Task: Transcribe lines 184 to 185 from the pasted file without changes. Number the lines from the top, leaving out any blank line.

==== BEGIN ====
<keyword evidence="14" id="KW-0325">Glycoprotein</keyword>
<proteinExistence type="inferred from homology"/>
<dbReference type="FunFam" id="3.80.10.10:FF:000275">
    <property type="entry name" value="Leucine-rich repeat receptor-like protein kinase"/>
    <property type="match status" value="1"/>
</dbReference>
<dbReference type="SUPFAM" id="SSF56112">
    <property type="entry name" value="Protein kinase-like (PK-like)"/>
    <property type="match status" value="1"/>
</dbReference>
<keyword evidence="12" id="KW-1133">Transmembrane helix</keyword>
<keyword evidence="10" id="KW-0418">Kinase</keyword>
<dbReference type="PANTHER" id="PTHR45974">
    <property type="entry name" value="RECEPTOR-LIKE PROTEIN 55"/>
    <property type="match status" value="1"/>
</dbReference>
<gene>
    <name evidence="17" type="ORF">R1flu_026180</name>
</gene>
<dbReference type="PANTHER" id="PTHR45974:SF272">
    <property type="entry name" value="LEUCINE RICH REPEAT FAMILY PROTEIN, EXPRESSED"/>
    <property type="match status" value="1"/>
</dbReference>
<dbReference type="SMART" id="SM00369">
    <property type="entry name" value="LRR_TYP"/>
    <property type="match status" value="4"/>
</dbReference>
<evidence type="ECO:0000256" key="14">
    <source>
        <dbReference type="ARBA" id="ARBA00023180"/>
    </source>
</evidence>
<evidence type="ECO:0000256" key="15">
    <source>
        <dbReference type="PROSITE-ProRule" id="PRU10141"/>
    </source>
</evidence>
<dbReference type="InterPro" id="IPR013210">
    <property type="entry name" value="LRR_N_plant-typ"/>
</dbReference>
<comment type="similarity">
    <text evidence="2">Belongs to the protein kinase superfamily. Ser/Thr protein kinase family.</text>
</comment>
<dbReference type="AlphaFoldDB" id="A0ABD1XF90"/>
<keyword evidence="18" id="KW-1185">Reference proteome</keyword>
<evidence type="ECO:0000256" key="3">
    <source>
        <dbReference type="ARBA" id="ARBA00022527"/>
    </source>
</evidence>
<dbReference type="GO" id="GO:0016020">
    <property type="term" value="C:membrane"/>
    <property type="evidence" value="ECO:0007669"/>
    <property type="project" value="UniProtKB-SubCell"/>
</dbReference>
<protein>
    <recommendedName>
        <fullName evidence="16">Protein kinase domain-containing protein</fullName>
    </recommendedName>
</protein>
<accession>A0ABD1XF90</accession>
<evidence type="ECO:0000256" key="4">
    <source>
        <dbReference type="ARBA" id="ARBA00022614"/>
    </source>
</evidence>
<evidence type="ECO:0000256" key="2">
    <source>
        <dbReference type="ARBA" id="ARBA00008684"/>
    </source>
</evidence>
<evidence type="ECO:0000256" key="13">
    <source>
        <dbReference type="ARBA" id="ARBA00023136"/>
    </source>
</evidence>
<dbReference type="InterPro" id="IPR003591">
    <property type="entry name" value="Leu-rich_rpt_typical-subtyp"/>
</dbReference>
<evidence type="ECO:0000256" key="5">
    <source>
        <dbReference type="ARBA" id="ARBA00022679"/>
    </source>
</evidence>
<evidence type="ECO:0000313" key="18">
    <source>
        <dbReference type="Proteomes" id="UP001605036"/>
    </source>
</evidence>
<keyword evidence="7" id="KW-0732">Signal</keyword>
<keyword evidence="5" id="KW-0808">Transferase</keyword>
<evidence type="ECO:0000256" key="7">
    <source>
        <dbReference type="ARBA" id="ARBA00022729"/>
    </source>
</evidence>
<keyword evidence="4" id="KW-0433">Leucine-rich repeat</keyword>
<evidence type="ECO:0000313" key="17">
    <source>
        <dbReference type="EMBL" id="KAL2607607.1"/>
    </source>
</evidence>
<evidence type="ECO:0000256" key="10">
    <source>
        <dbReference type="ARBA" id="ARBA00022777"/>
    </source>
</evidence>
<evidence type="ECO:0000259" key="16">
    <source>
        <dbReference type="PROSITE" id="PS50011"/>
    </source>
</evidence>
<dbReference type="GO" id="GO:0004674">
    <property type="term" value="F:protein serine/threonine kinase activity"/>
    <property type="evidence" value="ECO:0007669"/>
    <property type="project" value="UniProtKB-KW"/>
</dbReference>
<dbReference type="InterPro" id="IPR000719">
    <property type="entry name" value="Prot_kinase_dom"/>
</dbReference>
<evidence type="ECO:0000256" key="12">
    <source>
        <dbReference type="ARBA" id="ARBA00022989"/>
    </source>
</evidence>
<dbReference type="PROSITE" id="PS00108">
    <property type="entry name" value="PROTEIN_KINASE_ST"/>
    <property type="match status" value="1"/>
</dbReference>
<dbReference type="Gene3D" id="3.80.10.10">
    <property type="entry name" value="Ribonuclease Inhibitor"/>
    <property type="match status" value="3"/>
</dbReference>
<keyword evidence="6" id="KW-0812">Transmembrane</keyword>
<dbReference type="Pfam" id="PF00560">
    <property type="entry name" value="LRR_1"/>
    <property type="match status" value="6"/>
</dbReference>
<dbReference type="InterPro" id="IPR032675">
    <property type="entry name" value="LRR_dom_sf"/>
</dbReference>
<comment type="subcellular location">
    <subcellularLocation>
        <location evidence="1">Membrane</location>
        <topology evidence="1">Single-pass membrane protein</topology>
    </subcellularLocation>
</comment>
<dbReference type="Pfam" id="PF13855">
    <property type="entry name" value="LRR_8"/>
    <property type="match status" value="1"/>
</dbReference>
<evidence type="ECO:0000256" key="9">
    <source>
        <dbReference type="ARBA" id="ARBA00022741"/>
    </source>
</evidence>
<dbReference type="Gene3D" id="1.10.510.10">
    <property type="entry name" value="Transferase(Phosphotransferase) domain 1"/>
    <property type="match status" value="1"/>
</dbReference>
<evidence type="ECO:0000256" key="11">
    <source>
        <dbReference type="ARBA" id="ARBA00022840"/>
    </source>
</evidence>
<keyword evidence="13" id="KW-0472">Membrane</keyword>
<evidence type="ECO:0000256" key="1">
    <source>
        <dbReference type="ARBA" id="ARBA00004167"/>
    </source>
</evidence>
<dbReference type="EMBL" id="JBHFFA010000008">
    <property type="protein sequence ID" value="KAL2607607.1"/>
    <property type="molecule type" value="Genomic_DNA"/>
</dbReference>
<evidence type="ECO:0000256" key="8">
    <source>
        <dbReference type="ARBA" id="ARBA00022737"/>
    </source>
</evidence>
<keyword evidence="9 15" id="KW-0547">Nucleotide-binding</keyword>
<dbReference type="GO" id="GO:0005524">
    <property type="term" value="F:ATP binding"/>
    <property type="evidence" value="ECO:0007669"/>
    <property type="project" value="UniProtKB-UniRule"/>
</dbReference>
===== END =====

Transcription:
    <property type="evidence" value="ECO:0007669"/>
    <property type="project" value="UniProtKB-UniRule"/>